On the eve of releasing his third album, Vestiges & Claws, Swedish lo-fi giant José González talks to State about the depth of his lyrics, the eclectic music of his compatriots and working with Ben Stiller on the soundtrack to last year’s Life of Walter Mitty.
So Jose, what have you been up to of late?
Well, quite a lot actually! Since I finished the album several months ago I have been…hmmm, on vacation, haha. Ok I’ve been in rehearsals, doing lots of promotional work, spending time with family and enjoying the long, dark, cold Swedish winter!
Congratulations on the new album, it sounds great. But do you find that there is now an expectation on you to include profound lyrics or themes in your music? Or do you still write with a sense of freedom?
I really don’t know what people expect from my lyrics but for me, I feel as though I have been exploring lyrics which generally tend to be about humanity, lyrics with an almost timeless feeling. On Vestiges & Claws I think I was really examining the lack of life after death so I have expectations of myself when it comes to lyrics and maybe that is what other people expect too. But I’m having fun with them, I always have. I try not to focus too much on what they mean to other people but the result is nearly always a collection the kind of things I like to think about.
Ok well the themes around those lyrics are philosophical to say the least; existentialism, death…
Yeah but on this album more than any other of my others I have been looking at our nature, human nature, rather than making them deeply personal. In a sense they are more extroverted than ever before and are more zoomed out, almost a global point of view.
Is it a relief to not have to splay yourself out in your lyrics?
Yeah because I don’t have to examine them and how they could possibly translate from being personal to universal. Some are written in the first person but even then I am thinking of other people while writing, Even ‘Open Book’, when you listen to it it sounds very personal, and it is from a personal place, but in reality it is the opposite. Obviously I think about events in my life but I wanted to write about the other people in my life and what these events meant to them. The different scenarios that could arise from these events.
Sounds like you had fun…
It is fun! It is always fun and it is always a learning experience too. This time I had more experience to draw from and I had learned a lot from being with Junip whilst doing the music for the film [José’s band worked on the music for 2013’s The Secret Life of Walter Mitty] which was far outside what I was used to. But this album was fun and although there had been a continuation of the story I was telling with my previous albums, this one felt like it was moving towards something else musically, there are more guitars, more vocals, more everything!
So is your work with Junip an ongoing thing or something sporadic?
If I was more of a business man I would probably say ongoing but for now I’m concentrating on the solo work. We could have made a big statement like ‘We’re playing one last farewell show’ and made lots of money. And do the same thing next year too! But that isn’t us, that’s not our style and we don’t want to be that sort of band so we just keep it going when we aren’t doing other things. But this year will be dedicated to my solo work and touring this album so Junip will be back maybe a little later.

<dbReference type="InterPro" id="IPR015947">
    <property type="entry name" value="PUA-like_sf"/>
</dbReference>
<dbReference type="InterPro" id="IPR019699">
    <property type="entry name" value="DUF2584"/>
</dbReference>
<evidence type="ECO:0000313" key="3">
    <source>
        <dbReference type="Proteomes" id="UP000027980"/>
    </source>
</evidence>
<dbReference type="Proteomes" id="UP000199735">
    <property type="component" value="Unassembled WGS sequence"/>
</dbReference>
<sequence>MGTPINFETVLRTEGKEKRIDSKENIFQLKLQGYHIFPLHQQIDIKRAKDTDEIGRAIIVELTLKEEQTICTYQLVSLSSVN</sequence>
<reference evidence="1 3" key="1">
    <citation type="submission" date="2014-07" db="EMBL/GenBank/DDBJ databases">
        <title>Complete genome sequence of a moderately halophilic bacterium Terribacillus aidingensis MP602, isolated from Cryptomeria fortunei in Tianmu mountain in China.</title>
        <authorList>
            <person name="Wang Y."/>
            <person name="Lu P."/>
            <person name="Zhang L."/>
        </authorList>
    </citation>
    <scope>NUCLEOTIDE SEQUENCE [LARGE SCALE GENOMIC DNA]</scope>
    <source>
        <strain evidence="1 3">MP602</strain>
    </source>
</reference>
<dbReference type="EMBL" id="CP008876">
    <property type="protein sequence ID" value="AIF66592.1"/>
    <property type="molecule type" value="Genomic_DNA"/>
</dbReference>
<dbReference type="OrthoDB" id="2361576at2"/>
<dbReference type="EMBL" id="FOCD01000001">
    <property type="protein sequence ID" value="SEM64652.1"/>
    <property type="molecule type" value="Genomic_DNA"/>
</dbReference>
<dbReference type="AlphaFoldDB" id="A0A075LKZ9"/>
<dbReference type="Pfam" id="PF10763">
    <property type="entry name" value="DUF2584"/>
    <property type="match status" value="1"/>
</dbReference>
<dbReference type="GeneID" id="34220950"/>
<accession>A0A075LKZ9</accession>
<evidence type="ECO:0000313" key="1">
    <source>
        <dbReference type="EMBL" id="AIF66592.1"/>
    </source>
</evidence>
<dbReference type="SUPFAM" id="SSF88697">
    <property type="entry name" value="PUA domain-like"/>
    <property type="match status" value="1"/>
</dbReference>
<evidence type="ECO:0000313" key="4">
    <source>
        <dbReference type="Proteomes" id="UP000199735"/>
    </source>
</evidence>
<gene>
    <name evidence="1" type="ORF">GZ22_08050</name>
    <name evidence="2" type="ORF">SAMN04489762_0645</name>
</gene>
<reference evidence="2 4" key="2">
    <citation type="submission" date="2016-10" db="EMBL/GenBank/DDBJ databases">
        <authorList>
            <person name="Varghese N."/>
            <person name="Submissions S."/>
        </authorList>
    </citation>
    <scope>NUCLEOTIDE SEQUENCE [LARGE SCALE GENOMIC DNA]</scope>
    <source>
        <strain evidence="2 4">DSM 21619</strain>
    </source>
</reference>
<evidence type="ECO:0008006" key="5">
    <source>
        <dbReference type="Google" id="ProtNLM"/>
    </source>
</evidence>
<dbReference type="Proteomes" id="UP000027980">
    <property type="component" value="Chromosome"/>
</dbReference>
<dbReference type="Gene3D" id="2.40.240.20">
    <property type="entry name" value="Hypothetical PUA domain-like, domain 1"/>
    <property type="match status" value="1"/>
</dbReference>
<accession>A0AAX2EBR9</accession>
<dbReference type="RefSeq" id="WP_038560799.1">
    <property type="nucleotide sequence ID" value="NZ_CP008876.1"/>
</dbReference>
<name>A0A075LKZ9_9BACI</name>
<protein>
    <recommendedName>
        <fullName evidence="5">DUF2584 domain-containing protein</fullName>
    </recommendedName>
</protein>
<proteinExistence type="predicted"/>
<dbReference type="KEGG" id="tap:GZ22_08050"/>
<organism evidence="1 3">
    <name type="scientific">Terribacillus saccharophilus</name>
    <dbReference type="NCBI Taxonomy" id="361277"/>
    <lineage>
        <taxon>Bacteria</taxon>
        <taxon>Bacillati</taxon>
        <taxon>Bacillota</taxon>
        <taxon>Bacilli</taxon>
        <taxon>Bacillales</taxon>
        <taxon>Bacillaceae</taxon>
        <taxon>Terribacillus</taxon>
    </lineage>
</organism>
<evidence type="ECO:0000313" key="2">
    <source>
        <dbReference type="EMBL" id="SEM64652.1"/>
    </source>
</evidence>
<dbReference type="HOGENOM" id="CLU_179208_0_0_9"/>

Do you enjoy touring?
Like everything there are good and bad aspects. Obviously I enjoy the good parts, seeing the world, performing my music live and meeting new people but there are some things which, as anybody who has ever toured will have felt, are not so enjoyable. Hours on the road, loneliness, missing my family and friends, it is the same for everyone. The food, well that depends on what you think of gas station food… it varies! But this tour will be a lot different than the others.
Well there are a lot of cities that we aren’t visiting which we usually do. That is only because we are trying to make room for the cities and places we never get to, the world is a big place but it’s not endless. Every time we update our schedule and mention it on Facebook somebody asks “what about my town?” and we always feel slightly guilty so now we are looking at fixing that.
Do you feel any different touring as a solo artist than you do as part of a band?
Not really because there are five musicians on this tour with me and that is very similar to Junip. Also, many of the musicians on this tour have toured with Junip so we all know each other very well. Playing solo, as in literally just me and my guitar, that is something I rarely do and many of the venues I now play at are probably more suited to a band. I think the last solo show I played was in Thailand and I didn’t even need to bring my equipment, just my guitar, because the venue couldn’t accommodate anything else. Touring for me is far more varied than perhaps it is for other people so I don’t have a preference either way.
How did you end up working on the Walter Mitty soundtrack?
Ben Stiller just called me up and asked me. I was surprised but very happy to do it. I think he heard my music whilst filming the movie in Iceland and eventually he heard ‘Without You’, a Junip song, and thought it would be the perfect sound for the movie so asked me to help. I said yes and almost right away started working with Theodore Shapiro who had worked with Ben before. It involved a lot of traveling to LA and New York but I did quite a bit of my work from my home in Sweden. That was my first time working on a Hollywood movie but I had done some other work like that before, the video game [Red Dead Redemption], some Swedish television shows, things like that, but it was nice to work outside of my comfort zone and I had a really great time. I’d like to do it again but for now I’m concentrating on my own albums.
José’s new album, Vestiges & Claws, is out on February 20th.